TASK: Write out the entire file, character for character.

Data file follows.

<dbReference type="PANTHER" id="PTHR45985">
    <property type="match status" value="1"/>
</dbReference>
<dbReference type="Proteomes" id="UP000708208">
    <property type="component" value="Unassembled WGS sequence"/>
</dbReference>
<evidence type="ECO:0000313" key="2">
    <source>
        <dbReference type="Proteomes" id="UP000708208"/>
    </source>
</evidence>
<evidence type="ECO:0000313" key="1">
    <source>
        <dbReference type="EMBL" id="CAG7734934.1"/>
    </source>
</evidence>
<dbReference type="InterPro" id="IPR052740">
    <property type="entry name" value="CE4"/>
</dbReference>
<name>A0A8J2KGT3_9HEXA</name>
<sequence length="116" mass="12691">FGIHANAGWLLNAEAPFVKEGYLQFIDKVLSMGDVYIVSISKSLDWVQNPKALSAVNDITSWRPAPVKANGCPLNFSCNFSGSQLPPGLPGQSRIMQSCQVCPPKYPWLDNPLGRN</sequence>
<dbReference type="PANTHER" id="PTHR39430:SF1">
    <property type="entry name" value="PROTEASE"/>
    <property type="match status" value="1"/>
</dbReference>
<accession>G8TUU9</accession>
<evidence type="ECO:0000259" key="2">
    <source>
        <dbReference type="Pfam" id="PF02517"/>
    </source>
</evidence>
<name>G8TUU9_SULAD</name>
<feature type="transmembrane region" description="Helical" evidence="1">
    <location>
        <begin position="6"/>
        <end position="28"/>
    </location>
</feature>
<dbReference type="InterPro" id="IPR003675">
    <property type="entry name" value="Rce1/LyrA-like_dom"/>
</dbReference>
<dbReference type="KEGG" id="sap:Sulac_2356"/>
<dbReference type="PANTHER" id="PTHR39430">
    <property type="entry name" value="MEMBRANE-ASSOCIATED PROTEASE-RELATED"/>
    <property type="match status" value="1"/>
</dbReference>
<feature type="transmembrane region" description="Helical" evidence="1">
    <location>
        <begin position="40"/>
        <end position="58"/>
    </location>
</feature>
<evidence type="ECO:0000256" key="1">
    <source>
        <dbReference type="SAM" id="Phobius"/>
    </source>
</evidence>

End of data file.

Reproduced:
<dbReference type="PANTHER" id="PTHR45985">
    <property type="match status" value="1"/>
</dbReference>
<dbReference type="Proteomes" id="UP000708208">
    <property type="component" value="Unassembled WGS sequence"/>
</dbReference>
<evidence type="ECO:0000313" key="2">
    <source>
        <dbReference type="Proteomes" id="UP000708208"/>
    </source>
</evidence>
<evidence type="ECO:0000313" key="1">
    <source>
        <dbReference type="EMBL" id="CAG7734934.1"/>
    </source>
</evidence>
<dbReference type="InterPro" id="IPR052740">
    <property type="entry name" value="CE4"/>
</dbReference>
<name>A0A8J2KGT3_9HEXA</name>
<sequence length="116" mass="12691">FGIHANAGWLLNAEAPFVKEGYLQFIDKVLSMGDVYIVSISKSLDWVQNPKALSAVNDITSWRPAPVKANGCPLNFSCNFSGSQLPPGLPGQSRIMQSCQVCPPKYPWLDNPLGRN</sequence>
<dbReference type="PANTHER" id="PTHR39430:SF1">
    <property type="entry name" value="PROTEASE"/>
    <property type="match status" value="1"/>
</dbReference>
<accession>G8TUU9</accession>
<evidence type="ECO:0000259" key="2">
    <source>
        <dbReference type="Pfam" id="PF02517"/>
    </source>
</evidence>
<name>G8TUU9_SULAD</name>
<feature type="transmembrane region" description="Helical" evidence="1">
    <location>
        <begin position="6"/>
        <end position="28"/>
    </location>
</feature>
<dbReference type="InterPro" id="IPR003675">
    <property type="entry name" value="Rce1/LyrA-like_dom"/>
</dbReference>
<dbReference type="KEGG" id="sap:Sulac_2356"/>
<dbReference type="PANTHER" id="PTHR39430">
    <property type="entry name" value="MEMBRANE-ASSOCIATED PROTEASE-RELATED"/>
    <property type="match status" value="1"/>
</dbReference>
<feature type="transmembrane region" description="Helical" evidence="1">
    <location>
        <begin position="40"/>
        <end position="58"/>
    </location>
</feature>
<evidence type="ECO:0000256" key="1">
    <source>
        <dbReference type="SAM" id="Phobius"/>
    </source>
</evidence>